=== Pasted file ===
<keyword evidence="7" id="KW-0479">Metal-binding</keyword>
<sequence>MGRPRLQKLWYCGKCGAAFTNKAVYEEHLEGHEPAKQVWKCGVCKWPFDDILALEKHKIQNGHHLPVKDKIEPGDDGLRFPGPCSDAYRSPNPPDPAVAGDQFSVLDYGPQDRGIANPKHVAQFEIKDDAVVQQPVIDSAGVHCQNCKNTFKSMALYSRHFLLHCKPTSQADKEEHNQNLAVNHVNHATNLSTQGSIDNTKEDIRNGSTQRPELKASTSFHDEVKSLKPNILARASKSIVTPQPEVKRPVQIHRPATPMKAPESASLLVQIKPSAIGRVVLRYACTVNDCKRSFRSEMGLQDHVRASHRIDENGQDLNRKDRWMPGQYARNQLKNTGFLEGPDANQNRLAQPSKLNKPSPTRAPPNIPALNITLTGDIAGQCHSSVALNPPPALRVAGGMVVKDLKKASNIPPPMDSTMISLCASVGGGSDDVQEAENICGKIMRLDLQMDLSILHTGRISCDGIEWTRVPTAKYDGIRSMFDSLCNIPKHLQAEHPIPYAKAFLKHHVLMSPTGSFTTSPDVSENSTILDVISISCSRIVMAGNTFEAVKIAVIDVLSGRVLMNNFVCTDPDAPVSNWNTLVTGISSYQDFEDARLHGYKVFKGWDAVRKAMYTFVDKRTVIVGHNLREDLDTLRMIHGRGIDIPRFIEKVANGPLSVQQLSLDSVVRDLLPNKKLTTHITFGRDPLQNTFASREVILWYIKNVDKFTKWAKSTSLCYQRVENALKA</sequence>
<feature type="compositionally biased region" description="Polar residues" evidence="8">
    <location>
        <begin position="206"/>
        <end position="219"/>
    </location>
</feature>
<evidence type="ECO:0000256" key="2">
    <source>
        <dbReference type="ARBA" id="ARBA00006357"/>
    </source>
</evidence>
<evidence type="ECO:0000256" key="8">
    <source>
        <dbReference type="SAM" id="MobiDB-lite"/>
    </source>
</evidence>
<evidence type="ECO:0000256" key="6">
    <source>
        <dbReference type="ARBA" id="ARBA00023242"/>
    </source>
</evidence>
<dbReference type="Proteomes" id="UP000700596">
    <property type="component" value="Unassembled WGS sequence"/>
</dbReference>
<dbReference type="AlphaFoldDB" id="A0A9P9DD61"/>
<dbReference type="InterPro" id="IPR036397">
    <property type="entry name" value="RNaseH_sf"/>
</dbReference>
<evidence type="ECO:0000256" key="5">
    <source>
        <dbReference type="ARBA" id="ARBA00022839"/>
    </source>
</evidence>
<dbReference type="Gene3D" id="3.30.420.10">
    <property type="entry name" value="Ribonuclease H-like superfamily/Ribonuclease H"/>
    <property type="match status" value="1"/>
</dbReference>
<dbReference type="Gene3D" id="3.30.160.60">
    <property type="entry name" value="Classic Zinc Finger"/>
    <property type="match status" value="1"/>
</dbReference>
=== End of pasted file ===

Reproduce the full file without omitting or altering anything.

<keyword evidence="7" id="KW-0479">Metal-binding</keyword>
<sequence>MGRPRLQKLWYCGKCGAAFTNKAVYEEHLEGHEPAKQVWKCGVCKWPFDDILALEKHKIQNGHHLPVKDKIEPGDDGLRFPGPCSDAYRSPNPPDPAVAGDQFSVLDYGPQDRGIANPKHVAQFEIKDDAVVQQPVIDSAGVHCQNCKNTFKSMALYSRHFLLHCKPTSQADKEEHNQNLAVNHVNHATNLSTQGSIDNTKEDIRNGSTQRPELKASTSFHDEVKSLKPNILARASKSIVTPQPEVKRPVQIHRPATPMKAPESASLLVQIKPSAIGRVVLRYACTVNDCKRSFRSEMGLQDHVRASHRIDENGQDLNRKDRWMPGQYARNQLKNTGFLEGPDANQNRLAQPSKLNKPSPTRAPPNIPALNITLTGDIAGQCHSSVALNPPPALRVAGGMVVKDLKKASNIPPPMDSTMISLCASVGGGSDDVQEAENICGKIMRLDLQMDLSILHTGRISCDGIEWTRVPTAKYDGIRSMFDSLCNIPKHLQAEHPIPYAKAFLKHHVLMSPTGSFTTSPDVSENSTILDVISISCSRIVMAGNTFEAVKIAVIDVLSGRVLMNNFVCTDPDAPVSNWNTLVTGISSYQDFEDARLHGYKVFKGWDAVRKAMYTFVDKRTVIVGHNLREDLDTLRMIHGRGIDIPRFIEKVANGPLSVQQLSLDSVVRDLLPNKKLTTHITFGRDPLQNTFASREVILWYIKNVDKFTKWAKSTSLCYQRVENALKA</sequence>
<feature type="compositionally biased region" description="Polar residues" evidence="8">
    <location>
        <begin position="206"/>
        <end position="219"/>
    </location>
</feature>
<evidence type="ECO:0000256" key="2">
    <source>
        <dbReference type="ARBA" id="ARBA00006357"/>
    </source>
</evidence>
<evidence type="ECO:0000256" key="8">
    <source>
        <dbReference type="SAM" id="MobiDB-lite"/>
    </source>
</evidence>
<evidence type="ECO:0000256" key="6">
    <source>
        <dbReference type="ARBA" id="ARBA00023242"/>
    </source>
</evidence>
<dbReference type="Proteomes" id="UP000700596">
    <property type="component" value="Unassembled WGS sequence"/>
</dbReference>
<dbReference type="AlphaFoldDB" id="A0A9P9DD61"/>
<dbReference type="InterPro" id="IPR036397">
    <property type="entry name" value="RNaseH_sf"/>
</dbReference>
<evidence type="ECO:0000256" key="5">
    <source>
        <dbReference type="ARBA" id="ARBA00022839"/>
    </source>
</evidence>
<dbReference type="Gene3D" id="3.30.420.10">
    <property type="entry name" value="Ribonuclease H-like superfamily/Ribonuclease H"/>
    <property type="match status" value="1"/>
</dbReference>
<dbReference type="Gene3D" id="3.30.160.60">
    <property type="entry name" value="Classic Zinc Finger"/>
    <property type="match status" value="1"/>
</dbReference>